quest-aircraft-logoQuest Aircraft CompanyQuest Aircraft Co WebsightQuest Aircraft Co PDF
 Sandpoint, Idaho ­ Bonner County
Project Area: Lean Manufacturing

Quest Aircraft Company, based in the northern Idaho town of Sandpoint, manufactures a new 10-­seat single engine turboprop utility airplane known as the KODIAK. The aircraft is built around a commitment to modern Short Takeoff & Landing (STOL) design, rugged construction, turbine power and high useful load. In 1998, Tom Hamilton and Dave Voetmann of the Idaho Air Group recognized the need for a modern back-country aircraft designed to meet the extraordinary demands of humanitarian aviation in remote areas of the world. Tom and Dave brought together a group of visionaries who put their unique design on paper and lined up funding to get Quest Aircraft and the KODIAK off the ground. In order to make the aircraft less expensive for humanitarian organizations, the group targeted a wider range of end users. Quest Aircraft was officially launched in 2001 with a staff of 14. On October 16, 2002, the Quest team dedicated its new 27,000 square foot plant at the Sandpoint Municipal Airport and moved production work to the new facility. Quest now employs a workforce of 230 and is approaching its initial goal of producing one aircraft every ten days. Quest has a longer term goal of producing one aircraft every 2.5 days in order to meet increasing customer demand.

Quest’s original goal was to produce 25-­30 aircraft per year using a conventional Material Requirements Planning (MRP) system to manage demand work flow. Because the aircraft was more successful than projected, Quest needed to ramp up production to 100 aircraft per year in the same facility. Quest began to explore Lean Manufacturing as a way to meet production goals. As a startup company rapidly adding staff, another big challenge was to educate and organize a workforce that included people with diverse backgrounds and work philosophies. Some new workers brought their own preconceptions of Lean to Quest while others had little or no previous exposure to Lean principles.


  • Quest brought in an experienced aviation industry consultant to show key Quest managers how a Lean approach would help the company meet its production goals.
  • Quest chose TechHelp to deliver Lean training because of its local presence, ability to deliver a realistic Lean simulation and hands-­on teaching approach that linked to implementation on the plant floor.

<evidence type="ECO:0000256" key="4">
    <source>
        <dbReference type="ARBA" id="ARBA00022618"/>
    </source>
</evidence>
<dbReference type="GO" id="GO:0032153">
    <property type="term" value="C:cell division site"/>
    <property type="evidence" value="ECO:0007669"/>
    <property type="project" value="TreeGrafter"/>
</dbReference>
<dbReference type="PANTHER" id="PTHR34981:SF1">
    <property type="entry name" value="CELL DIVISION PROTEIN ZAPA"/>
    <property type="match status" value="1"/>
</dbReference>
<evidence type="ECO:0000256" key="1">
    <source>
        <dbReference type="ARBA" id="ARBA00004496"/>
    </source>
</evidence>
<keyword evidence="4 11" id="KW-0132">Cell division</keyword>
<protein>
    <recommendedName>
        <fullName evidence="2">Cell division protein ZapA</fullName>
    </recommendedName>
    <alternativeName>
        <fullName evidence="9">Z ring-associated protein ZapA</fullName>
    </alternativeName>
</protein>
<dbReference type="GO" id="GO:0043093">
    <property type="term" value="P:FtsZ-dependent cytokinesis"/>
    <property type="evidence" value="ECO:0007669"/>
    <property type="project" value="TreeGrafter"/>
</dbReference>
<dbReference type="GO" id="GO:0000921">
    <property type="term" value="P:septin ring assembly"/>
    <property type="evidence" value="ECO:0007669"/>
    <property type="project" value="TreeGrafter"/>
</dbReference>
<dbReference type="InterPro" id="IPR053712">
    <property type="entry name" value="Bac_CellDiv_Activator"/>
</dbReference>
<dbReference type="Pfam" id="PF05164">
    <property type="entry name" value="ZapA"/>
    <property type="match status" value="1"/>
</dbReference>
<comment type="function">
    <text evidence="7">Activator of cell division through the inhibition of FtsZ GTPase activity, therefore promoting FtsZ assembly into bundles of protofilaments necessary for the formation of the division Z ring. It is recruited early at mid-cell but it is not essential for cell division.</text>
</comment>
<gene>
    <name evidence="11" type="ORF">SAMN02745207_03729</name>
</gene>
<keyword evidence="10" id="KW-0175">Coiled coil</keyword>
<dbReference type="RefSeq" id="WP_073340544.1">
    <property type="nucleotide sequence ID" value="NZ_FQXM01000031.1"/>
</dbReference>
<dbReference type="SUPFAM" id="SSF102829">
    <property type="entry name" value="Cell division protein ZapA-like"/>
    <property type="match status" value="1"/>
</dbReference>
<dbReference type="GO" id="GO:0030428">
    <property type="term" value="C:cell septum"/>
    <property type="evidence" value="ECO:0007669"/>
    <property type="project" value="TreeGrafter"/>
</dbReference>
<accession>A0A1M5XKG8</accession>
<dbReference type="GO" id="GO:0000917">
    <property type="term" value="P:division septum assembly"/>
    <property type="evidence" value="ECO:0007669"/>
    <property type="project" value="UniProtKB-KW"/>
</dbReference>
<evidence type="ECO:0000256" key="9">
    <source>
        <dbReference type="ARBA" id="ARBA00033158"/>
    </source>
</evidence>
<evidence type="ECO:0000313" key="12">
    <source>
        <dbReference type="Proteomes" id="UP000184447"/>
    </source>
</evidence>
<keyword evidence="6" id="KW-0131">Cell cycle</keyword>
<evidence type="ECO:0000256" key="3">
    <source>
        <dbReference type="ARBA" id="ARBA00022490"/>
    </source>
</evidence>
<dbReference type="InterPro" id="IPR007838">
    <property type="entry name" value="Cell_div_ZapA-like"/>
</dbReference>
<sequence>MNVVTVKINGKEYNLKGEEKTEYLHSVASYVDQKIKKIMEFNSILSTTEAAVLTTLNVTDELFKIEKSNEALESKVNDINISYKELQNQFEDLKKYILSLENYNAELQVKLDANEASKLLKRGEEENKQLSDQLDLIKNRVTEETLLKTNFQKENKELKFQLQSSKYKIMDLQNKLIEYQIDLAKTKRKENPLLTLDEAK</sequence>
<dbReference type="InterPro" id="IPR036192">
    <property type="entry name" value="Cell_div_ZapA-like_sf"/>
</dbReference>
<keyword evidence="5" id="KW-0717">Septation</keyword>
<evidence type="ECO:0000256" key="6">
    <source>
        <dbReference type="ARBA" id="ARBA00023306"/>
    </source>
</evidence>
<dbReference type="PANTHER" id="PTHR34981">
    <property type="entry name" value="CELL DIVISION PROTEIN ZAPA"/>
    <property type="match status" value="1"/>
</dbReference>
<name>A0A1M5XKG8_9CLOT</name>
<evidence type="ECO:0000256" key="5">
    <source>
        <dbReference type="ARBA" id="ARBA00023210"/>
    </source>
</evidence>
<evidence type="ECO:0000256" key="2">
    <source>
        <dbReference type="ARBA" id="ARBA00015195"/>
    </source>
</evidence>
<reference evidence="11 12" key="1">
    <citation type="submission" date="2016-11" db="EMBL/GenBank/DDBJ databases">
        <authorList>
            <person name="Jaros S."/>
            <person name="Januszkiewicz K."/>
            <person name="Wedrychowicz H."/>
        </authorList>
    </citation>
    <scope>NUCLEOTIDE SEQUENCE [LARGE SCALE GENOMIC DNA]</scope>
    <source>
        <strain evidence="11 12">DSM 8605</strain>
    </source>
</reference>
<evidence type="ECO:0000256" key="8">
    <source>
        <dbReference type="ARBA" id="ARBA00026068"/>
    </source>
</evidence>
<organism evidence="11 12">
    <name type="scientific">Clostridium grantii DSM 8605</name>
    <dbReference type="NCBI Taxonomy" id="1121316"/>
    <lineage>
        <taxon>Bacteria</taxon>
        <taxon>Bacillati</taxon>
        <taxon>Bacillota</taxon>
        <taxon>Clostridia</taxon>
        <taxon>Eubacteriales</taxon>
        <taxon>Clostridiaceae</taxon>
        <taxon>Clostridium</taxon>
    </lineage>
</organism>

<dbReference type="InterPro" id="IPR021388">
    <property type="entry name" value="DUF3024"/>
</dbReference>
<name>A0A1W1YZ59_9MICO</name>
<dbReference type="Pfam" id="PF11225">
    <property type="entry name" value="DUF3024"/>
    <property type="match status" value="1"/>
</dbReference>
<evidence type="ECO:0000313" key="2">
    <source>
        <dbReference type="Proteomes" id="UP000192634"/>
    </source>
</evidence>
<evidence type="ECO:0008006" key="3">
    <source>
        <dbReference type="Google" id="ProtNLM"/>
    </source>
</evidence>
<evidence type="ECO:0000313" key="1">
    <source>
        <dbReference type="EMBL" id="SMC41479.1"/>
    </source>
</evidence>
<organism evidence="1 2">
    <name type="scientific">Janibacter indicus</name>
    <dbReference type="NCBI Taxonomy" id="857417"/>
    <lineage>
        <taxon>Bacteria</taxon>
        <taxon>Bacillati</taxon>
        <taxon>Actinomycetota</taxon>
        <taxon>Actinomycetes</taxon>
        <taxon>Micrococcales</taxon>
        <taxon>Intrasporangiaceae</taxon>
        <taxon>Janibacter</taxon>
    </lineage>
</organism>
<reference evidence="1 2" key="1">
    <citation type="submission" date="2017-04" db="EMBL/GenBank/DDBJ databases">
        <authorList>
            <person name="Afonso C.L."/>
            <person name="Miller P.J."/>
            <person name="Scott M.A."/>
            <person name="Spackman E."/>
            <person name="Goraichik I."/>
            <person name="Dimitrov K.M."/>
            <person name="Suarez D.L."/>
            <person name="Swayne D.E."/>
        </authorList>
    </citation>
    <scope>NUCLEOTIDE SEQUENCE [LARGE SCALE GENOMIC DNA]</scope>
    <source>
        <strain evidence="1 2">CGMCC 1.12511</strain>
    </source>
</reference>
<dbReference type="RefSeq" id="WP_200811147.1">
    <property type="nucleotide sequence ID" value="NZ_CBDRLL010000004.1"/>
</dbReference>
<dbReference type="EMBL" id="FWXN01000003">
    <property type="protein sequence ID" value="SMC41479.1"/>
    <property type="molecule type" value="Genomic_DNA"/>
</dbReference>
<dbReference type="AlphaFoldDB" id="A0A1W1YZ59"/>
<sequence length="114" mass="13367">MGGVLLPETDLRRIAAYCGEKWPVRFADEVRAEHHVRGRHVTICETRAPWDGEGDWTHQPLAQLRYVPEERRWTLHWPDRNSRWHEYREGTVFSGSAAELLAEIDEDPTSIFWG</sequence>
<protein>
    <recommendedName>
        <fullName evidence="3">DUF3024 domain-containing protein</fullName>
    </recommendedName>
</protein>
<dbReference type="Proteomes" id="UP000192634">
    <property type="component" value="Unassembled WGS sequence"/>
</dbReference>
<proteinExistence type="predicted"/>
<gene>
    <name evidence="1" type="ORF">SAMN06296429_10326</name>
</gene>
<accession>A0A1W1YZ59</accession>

• Key Quest personnel completed several Lean training classes including TechHelp’s Lean Enterprise Certification Program (LECP). LECP gave the team a thorough indoctrination to Lean and prepared them to organize and lead the company’s Lean Transformation.
  • TechHelp’s LECP course included kaizens (continuous improvement activities) on the plant floor that produced hands-­on learning and immediate results.
  • An initial value stream mapping exercise led Quest to improve production by reorganizing the entire production line and each work cell in the line.
  • TechHelp’s initial Principles of Lean Training Simulation helped make believers of Quest’s diverse workforce and gave the team a common language and methodology.
  • Quest quickly applied Lean principles to the plant floor in order to better utilize space, materials, information and manpower.
  • An initial plant wide 5S (workplace organization) kaizen helped create more organization and safety in the plant.
  • Quest developed visual controls and story boards to monitor production problems and progress and improve communications.
  • Quest calculated and applied cycle time, takt time and line balancing to smooth production and track key metrics to support goal attainment.
  • Quest implemented a Kanban (signaling system to trigger action) system to better manage inventory.
  • Initial Lean training led to the development of the Quest Production System and creation of a Lean culture throughout the entire organization.

Quest’s commitment to Lean and continuous improvement has allowed the company to:

  • Retain $13 Million in sales.
  • Retain 100 employees and add 50 new jobs.
  • Realize $60,000 in cost savings.
  • Invest over $1 Million in plant, equipment, workforce and information systems.
  • Create efficiency by eliminating a central storeroom and moving all parts to their point of use.
  • Improve cycle times and takt times by over 60% and make progress towards a production goal of producing one aircraft every 2.5 days.
  • Reduce production line deviations by several hundred percent to a few per cell per aircraft.
  • Improve employee morale by giving employees a better sense of control over their work processes.

Idaho State Senator, Shawn Keough presents the Summer 2008 Spirit of Continuous Innovation Award (SOCI) to Paul Schaller, CEO of Quest Aircraft in Sandpoint, Idaho with Representatives Eric Anderson & George Eskridge. Quest transitioned to a Lean Manufacturing system at its northern Idaho facility to meet demand for its innovative KODIAK aircraft.


The 101 simulation exercise made me a believer. Having over 20 years of production experience, I am the kind of guy that says, show me. And they did. We are now on the path of lean…it’s definitely a journey too!Danny Hiner, Production Manager, Quest Aircraft Company


Involving our core leaders and incorporating “hands on” real world lean projects with the classroom training was a great kick starter for us. And converted many non believersJustin Wootan, Director of Operations, Quest Aircraft Company
Besides the obvious things excellent Lean training can do, what stood out most was that the LECP training class was more like a boot camp. Old habits were stripped away and replaced with new and improved habits learned through the practical hands on training methods incorporated in the class.Mark Cahill, Co­founder, The Lancair Company (now a division of Cessna Aircraft Corporation)